The upper surface of the perimeter sidewall 20 is folded over at a right angle forming an inwardly extending flange 22. This flange 22 is secured by adhesive or heat sealing to pad 18 and is what holds the pad 18 in position within the confines of the sidewall 20. Along the bottom surface of the pad 18 there is formed a closed bottom wall 23 which is integral to the sidewall 20. The liquid is designed to readily flow through the pad 18 into channels 30 formed in the bottom surface of the pad 18. This liquid is intended to flow along the channels 30 and along the bottom surface of the bottom wall 23 and into holes 32 formed within manifold tube 34 mounted at the inner end 26 of the bottom wall 23 and the pad 18. There will normally be a hole 32 for each channel 30. Also, instead of holes 32, there may be used an elongated slot.
The liquid that comes to rest within the tube 34 is to be conducted into passage 36 formed within connector 38. Connector 38 has a sharp pointed tubular end 40 that is to penetrate side wall 20 and be inserted through hole 42 now formed within the sidewall 20 and into hole 44 formed in tube 34 with a liquid-tight connection being established between tube 34, end 40 and sidewall 20. The liquid that comes to rest within the tube 34 will flow into passage 36. The connector 38 also includes an enlarged annular end 46 which is to engag in a liquid-tight manner with a flexible tubular rubber or plastic conduit 48. The conduit 48 fits within a pumping chamber 50 of the peristaltic pump 14. The pump 14 is to be electrically driven by an electrical conduit 52 and activated by on/off switch 54. The pump 14 can comprise any conventional type of pumps such as model number 7021-24 which is electrically driven by a motor model number 7543-60, manufactured by Barnant Company of Barrington, Ill.
Operation of the pump causes rotation of shaft 56 which in turn rotates rollers 58 and 60. The rollers 58 and 60 applies a squeezing action on the conduit 48. The rollers 58 and 60 are rotatably driven in the direction of arrow 62. The progressive squeezing action applied by rollers 58 and 60 to the conduit 48 will tend to move any liquid within the conduit 48 into collection reservoir 16. Conduit 48 is connected by a slip joint 64 in a liquid-tight manner and extends with reservoir 16. Collection reservoir 16 comprises a flexible walled bag resembling a conventional woman's purse. Associated also with the collection reservoir 16 is a vent tube 66 which vents the interior of the collection reservoir 16. The collection reservoir 16 has a mounting opening 68 which connects to a rod 70. The opening 68 is to fixedly position the collection reservoir 16 on the rod 70 and also fixedly position the collection reservoir 16 on an optionally used base 72. The pump 14 is also mounted on the base 72.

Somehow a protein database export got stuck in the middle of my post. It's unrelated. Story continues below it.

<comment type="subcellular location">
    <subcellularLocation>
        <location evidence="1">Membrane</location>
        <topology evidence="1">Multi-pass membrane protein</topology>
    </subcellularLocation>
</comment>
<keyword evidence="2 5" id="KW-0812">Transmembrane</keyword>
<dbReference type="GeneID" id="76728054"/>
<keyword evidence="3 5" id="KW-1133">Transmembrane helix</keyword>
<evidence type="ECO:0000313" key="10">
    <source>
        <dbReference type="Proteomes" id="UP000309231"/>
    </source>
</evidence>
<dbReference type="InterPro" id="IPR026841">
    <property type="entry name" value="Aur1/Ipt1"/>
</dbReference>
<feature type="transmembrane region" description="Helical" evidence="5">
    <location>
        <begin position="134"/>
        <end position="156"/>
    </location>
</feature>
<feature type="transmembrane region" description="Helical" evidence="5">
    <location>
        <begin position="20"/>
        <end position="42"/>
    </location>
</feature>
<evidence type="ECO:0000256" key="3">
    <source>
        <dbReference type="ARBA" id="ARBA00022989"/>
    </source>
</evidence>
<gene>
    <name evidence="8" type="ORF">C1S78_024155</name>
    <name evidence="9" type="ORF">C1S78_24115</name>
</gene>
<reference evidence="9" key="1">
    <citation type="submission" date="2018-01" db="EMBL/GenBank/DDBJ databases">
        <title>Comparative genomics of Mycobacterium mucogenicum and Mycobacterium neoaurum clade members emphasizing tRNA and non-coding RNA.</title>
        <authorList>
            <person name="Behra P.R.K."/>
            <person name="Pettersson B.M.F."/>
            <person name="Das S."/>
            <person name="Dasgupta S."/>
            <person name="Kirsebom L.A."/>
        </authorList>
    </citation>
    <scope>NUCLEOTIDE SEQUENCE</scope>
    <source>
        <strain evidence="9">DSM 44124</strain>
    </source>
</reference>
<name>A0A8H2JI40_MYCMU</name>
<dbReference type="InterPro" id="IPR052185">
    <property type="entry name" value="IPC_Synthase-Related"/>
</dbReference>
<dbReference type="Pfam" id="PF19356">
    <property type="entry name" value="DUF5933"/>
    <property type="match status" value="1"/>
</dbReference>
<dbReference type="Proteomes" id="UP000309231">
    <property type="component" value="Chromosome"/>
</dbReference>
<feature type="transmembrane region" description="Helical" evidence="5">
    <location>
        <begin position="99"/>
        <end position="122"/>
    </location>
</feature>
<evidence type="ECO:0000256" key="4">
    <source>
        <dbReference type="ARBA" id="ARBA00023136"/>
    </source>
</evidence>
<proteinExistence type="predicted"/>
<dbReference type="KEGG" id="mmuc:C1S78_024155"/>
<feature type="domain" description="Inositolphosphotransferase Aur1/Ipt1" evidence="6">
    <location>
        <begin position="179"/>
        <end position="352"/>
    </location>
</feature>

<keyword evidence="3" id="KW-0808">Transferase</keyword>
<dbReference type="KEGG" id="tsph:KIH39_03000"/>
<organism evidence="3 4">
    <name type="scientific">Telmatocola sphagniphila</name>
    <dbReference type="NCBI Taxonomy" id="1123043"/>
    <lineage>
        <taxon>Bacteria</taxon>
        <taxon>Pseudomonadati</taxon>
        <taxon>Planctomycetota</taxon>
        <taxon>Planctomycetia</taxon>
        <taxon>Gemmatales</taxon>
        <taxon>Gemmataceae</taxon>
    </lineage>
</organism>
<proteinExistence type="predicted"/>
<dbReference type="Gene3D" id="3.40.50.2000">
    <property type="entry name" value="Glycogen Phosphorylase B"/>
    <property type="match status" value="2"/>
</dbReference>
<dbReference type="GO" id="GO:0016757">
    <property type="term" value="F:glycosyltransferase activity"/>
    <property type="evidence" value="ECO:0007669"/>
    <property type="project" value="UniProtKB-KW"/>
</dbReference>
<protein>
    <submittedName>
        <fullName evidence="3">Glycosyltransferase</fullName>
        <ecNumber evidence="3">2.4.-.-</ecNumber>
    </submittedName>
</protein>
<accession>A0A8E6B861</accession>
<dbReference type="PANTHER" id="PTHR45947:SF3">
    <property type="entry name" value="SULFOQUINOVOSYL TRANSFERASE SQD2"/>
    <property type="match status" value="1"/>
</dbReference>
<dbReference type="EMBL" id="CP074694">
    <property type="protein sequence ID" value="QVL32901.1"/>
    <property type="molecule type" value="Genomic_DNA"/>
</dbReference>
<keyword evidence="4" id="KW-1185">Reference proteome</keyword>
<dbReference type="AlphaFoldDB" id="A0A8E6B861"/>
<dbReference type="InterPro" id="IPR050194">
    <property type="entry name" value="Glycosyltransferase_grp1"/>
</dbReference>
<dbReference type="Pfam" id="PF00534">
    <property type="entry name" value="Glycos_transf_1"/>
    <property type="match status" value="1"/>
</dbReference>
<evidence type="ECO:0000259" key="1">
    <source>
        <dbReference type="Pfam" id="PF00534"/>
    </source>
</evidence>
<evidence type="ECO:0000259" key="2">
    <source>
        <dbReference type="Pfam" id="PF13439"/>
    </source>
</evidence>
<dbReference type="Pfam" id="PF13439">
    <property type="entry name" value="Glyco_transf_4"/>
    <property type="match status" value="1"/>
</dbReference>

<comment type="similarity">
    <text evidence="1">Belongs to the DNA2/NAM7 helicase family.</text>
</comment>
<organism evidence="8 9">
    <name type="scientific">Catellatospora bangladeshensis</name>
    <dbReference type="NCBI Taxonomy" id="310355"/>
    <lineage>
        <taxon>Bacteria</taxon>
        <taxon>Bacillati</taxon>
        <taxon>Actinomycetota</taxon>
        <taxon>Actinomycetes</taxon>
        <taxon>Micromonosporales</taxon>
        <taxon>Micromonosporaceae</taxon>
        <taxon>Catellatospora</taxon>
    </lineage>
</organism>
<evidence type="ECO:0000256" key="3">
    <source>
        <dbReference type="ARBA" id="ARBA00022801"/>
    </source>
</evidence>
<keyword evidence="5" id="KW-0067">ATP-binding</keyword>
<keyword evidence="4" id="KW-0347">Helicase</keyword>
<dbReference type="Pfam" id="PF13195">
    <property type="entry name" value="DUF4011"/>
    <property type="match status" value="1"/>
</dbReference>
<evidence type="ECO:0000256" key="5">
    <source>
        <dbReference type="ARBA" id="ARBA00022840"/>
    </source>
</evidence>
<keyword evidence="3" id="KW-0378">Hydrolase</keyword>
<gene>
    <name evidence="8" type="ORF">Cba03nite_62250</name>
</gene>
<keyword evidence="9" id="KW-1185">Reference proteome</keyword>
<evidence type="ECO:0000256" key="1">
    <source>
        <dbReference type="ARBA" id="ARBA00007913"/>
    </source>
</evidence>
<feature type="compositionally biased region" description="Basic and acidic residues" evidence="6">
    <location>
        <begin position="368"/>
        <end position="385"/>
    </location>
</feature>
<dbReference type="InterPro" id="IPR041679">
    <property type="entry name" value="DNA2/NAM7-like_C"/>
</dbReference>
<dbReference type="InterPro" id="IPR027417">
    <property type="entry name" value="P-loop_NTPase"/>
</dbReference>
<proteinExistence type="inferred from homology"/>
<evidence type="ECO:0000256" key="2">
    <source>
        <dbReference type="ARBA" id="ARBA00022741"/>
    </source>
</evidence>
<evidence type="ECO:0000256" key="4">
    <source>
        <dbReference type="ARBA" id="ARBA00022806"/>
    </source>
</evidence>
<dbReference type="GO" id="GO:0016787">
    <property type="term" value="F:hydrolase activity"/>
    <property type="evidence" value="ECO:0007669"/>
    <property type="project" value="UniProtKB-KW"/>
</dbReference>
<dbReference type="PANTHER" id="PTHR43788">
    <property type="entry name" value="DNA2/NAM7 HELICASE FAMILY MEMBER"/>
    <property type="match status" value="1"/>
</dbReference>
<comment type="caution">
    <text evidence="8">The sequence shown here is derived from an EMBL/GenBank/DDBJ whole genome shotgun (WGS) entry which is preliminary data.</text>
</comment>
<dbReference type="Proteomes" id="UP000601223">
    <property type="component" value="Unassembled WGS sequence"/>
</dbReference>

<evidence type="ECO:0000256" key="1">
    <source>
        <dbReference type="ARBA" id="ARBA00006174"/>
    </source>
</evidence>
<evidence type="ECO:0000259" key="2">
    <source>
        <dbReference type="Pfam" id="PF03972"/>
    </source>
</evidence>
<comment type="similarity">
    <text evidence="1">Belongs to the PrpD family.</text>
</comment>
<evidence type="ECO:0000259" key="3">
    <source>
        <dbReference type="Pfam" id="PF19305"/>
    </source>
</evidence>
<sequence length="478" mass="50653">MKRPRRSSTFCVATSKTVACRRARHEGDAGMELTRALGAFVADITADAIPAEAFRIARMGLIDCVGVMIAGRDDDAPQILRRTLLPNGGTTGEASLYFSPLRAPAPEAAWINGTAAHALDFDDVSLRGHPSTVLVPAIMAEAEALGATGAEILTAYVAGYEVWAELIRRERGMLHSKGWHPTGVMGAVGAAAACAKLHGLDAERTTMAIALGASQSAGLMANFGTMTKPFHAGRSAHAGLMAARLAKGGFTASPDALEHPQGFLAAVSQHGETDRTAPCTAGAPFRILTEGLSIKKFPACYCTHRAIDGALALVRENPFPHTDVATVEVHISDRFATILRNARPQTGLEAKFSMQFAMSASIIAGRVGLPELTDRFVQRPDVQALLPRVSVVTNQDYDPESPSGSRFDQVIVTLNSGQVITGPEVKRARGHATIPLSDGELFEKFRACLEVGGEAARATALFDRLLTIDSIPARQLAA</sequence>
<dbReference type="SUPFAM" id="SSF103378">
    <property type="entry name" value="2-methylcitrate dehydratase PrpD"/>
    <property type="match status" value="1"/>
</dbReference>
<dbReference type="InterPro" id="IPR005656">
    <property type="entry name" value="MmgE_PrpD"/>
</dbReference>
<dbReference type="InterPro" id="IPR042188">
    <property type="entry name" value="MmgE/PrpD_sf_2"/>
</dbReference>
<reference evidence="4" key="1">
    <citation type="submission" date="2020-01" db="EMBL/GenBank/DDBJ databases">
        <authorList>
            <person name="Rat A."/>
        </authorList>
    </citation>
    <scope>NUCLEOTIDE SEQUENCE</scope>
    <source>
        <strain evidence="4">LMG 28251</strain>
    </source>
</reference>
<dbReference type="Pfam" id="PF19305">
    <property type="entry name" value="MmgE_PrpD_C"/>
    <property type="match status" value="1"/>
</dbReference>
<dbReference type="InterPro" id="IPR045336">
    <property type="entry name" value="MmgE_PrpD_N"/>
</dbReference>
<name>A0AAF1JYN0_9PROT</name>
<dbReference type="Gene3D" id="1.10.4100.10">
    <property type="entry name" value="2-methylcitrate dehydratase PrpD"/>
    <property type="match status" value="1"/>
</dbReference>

It is to be understood that after a single usage the pad assembly 12, the conduit 48, as well as the collection reservoir 16 is to be discarded. The only structure that would not be discarded after a single usage would be the pump 14 and the base 72 (if used). It is to be understood that the conduit 48 is readily disengagable from the pumping chamber 50. A new unused conduit 48 can also be readily engaged within the pumping chamber 50.
It is considered to be within the scope of this invention that the pad assembly 12 could be constructed of a different shape than what is shown. For example, a U-shaped configuration may be desireable in certain instances
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|U.S. Classification||604/356, 4/144.1, 604/317|
|International Classification||A61G13/10, A61F5/48, A61B19/10, A61B19/08|
|Cooperative Classification||A61G13/102, A61F5/48, A61B2046/236, A61B46/00|
|European Classification||A61F5/48, A61B19/08, A61G13/10B|
|Aug 13, 1996||REMI||Maintenance fee reminder mailed|
|Jan 5, 1997||LAPS||Lapse for failure to pay maintenance fees|
|Mar 18, 1997||FP||Expired due to failure to pay maintenance fee|
Effective date: 19970108